Reversing the tone of politics won’t come from leaders

The level of political rhetoric in the United States today is in the sewer. And it’s mostly our, the citizenry’s, fault.

Yes, high-ranking politicians at every level of government do, on occasion, lob verbal Molotov cocktails out into the air we breathe.

Yes, the political parties twist talking points into memes with the most polarizing language and images imaginable (until they outdo themselves next week).

Yes, the extreme right- and left-wing propaganda “news” sites and radio talk shows sometimes spread blatant lies to advance their agendas — even if that agenda is simply to become highly-rated stars in their own micro-universes.

They do all of those things because they know those messages work — and will be shared. We fall for it, spreading those messages far and wide, and not to mention completely for free.

But we hold all of the power to do what the sensible middle, and even the extremists, say they want: to have reasoned debate of the issues Americans disagree on.

The fact that we now communicate largely by shouts, jeers, hats, T-shirts, memes, bumper-stickers and expletive-laden social media comments is rooted solely in our acceptance and participation. Because it’s “funny” or made us feel powerful, we the public started playing in the mud.

Which means we can stop.

U.S. Rep. Tom Emmer, R-Minnesota, was well criticized for going light on his constituent outreach earlier in his term. Since changing his ways and scheduling more town halls, he has commonly been met with crowds that apparently want to punish him with yelling, finger-pointing and jeers.

Don’t think we believe deference should come with the job of being an elected leader. “Elected” means we are the bosses. But good bosses don’t berate — because they know it rarely works.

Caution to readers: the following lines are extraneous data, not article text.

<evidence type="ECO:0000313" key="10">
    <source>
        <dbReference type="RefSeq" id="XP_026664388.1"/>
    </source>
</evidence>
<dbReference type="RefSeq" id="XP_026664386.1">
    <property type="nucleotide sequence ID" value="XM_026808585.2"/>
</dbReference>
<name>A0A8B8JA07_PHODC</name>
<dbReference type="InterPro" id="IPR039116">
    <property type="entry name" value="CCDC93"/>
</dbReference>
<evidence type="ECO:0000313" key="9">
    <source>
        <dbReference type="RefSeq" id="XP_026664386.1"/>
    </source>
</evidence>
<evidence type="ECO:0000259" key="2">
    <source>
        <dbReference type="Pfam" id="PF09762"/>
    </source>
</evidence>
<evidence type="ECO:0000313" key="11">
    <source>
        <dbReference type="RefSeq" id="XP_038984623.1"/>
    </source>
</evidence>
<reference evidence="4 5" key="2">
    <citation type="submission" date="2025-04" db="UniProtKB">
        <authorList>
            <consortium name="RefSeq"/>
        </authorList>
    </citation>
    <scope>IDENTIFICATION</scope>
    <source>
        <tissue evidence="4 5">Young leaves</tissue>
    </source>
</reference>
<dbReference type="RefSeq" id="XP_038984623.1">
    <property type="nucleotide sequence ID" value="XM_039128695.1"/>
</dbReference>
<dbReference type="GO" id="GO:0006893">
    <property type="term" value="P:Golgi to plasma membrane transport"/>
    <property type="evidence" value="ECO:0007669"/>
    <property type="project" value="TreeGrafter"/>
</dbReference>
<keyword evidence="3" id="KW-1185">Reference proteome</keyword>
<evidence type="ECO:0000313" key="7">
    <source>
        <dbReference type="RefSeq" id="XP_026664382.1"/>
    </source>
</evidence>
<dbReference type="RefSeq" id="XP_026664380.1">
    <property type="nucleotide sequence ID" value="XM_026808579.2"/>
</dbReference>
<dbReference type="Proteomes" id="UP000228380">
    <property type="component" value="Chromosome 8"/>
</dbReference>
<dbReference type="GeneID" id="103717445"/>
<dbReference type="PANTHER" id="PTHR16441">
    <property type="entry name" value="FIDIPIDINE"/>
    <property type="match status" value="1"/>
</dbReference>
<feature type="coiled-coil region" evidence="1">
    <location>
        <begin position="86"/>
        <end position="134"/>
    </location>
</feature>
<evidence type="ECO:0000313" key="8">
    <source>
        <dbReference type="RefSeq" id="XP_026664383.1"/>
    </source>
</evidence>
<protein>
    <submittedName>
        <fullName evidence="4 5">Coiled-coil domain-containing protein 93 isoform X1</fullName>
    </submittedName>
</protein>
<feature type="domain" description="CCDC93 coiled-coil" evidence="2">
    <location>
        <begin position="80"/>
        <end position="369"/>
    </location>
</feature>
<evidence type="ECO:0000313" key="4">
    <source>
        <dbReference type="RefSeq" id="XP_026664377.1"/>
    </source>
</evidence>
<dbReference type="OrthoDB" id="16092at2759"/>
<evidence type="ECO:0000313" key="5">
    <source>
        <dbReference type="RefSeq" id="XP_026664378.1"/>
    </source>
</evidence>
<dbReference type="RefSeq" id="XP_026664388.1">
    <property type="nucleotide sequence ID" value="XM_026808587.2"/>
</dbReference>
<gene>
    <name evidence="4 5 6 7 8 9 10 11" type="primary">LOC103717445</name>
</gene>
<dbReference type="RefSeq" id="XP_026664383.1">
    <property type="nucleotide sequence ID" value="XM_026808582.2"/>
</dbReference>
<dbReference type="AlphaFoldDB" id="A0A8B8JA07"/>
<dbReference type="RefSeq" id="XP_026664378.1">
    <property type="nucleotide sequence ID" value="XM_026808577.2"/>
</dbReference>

Likewise, when political arguments online become fact-free volleys of “Orange Clown” and “Killary,” no one is really listening. No one is being convinced. We’re just wallowing in muck that damages the collective conversation.

When a comedian poses with a prop severed head of the president or when a meme depicts that president as a hangman on the gallows with the caption “I’m ready for Hillary,” we are getting our jollies from incitements to violence. (Side note: If the word “snowflake” or phrase “he was asking for it” just popped into your head, you’re part of the problem.)

The message is simple: If we want a better political climate, we have to make it.

Have a beef with an elected official? Write a letter to the editor or the lawmaker’s office. Make a sign. Picket. Organize. Tell others about it without ALL CAPS, a photo with words on it, or !!!!!!. Hey, maybe even vote or volunteer for a campaign.

To be clear, we adamantly support the American right to disagree with any elected or appointed official, even loudly, even disruptively. But when vitriol is the only tool on the workbench, we can’t build a staircase into the light.

So let’s stop sharing that fact-free meme. Don’t buy that “Rope, Tree, (Enemy) — Some Assembly Required” T-shirt. How about no name-calling? We could even stop casting the “other side” as evil because, well, mostly they’re not.

Let’s think for ourselves, then speak for ourselves in a way that could genuinely advance a point of view. Isn’t that what all the yelling is about?

— St. Cloud Times

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